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Strip buildings close, targeted for redevelopment

A cluster of buildings on the Strip that have been eyed for redevelopment are now closed.

Cable Center Shops, a low-slung retail building across from the towering Waldorf Astoria Las Vegas that offered souvenirs, beer and the like, had emptied out as of last week, with handwritten signs declaring stores had closed.

Hawaiian Marketplace, a neighboring commercial complex with a white tent covering its outdoor area, had also closed, with just a few businesses on-site still visibly open. Yellow caution tape was connected to a row of orange cones out front, and signs fastened to barricades at a side entry declared, “This Building Is Closed. No Public Access.”

As described on travel site Vegas.com, Hawaiian Marketplace spans 80,000 square feet and “brings a taste of island-style shopping to Vegas.”

“If you’re looking for somewhere to either a) grab last-minute souvenirs b) find an outfit for the club tonight c) get a foot massage, teeth whitening treatment or tattoo or d) all of the above, then this is your one-stop shop,” the website says.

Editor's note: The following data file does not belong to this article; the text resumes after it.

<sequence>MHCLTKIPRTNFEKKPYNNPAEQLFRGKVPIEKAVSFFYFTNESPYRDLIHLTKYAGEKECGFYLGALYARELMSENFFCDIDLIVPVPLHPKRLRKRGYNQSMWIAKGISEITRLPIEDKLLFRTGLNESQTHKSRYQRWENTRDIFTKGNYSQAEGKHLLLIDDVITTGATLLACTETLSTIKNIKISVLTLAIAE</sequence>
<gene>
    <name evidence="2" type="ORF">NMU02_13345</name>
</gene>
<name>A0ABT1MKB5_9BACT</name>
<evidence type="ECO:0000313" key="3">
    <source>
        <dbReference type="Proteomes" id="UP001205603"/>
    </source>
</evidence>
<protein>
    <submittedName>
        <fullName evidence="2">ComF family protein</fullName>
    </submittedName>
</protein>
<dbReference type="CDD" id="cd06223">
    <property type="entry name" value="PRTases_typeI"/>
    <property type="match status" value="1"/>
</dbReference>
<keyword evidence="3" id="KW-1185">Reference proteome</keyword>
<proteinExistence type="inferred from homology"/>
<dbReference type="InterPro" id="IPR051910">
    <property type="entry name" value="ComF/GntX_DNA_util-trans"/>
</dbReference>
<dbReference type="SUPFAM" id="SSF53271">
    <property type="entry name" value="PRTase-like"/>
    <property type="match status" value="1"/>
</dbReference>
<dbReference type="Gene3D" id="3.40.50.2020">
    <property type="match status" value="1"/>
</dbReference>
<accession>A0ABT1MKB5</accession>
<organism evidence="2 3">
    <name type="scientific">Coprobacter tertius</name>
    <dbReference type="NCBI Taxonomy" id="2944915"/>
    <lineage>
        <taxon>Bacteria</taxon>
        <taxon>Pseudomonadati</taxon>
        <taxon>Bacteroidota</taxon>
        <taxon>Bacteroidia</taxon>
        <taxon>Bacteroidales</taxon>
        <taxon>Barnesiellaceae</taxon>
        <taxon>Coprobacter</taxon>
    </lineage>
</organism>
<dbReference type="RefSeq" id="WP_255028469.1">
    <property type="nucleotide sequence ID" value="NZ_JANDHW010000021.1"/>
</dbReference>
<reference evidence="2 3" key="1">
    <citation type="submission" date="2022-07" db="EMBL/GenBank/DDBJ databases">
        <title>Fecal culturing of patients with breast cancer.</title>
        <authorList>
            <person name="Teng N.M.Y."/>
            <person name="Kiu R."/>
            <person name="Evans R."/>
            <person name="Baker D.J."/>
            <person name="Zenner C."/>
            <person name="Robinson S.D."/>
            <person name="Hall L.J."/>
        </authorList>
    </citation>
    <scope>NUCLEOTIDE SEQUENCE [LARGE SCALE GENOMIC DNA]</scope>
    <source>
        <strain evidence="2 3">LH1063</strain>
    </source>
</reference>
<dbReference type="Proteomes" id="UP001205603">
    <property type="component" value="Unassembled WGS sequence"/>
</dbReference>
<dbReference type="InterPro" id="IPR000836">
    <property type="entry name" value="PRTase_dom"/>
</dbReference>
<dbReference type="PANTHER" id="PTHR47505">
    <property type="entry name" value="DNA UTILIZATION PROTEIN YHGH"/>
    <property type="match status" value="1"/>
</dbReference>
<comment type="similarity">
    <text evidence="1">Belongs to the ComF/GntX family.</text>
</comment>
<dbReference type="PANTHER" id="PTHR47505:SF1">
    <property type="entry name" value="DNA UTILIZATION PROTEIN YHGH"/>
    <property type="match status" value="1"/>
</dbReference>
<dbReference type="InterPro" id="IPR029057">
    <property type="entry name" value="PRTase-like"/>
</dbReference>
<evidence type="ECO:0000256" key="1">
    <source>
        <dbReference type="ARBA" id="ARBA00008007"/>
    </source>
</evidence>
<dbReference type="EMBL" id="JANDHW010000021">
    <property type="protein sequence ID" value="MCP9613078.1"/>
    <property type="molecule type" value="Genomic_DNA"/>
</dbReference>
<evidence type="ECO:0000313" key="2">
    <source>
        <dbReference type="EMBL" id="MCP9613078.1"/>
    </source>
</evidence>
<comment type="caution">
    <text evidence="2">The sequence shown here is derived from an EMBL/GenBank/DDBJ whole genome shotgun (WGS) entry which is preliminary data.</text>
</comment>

New York investment firm Gindi Capital bought both properties in 2019 as part of a 9.5-acre acquisition. When it announced the $172 million purchase, Gindi said it was working with its design and development teams to “unveil plans for a new flagship retail, entertainment and dining experience.”

At the time, it also said real estate brokerage Jones Lang LaSalle would “oversee leasing at the new development.”

Efforts to speak with Gindi about the building closures were unsuccessful Tuesday. Jones Lang LaSalle declined to comment.

Meanwhile, a neighboring former Travelodge motel property that was recently purchased by Houston billionaire Tilman Fertitta has also closed its doors.

Its parking lot is blocked off with chain-link fencing, and a sign in the door of the lobby declares, “We had a good run. 59+ years of service. This Travelodge is closed permanently.”

According to Clark County records, the property was built in 1963.

Fertitta acquired the site last month as part of a 6-acre acquisition for $270 million. His company did not say what it plans to do with the spread, at the southeast corner of Las Vegas Boulevard and Harmon Avenue, but sources previously told the Review-Journal that Fertitta is looking to build an upscale hotel.

Executives with Fertitta Entertainment did not respond to a request for comment Tuesday.

Contact Eli Segall at esegall@reviewjournal.com or 702-383-0342. Follow @eli_segall on Twitter.

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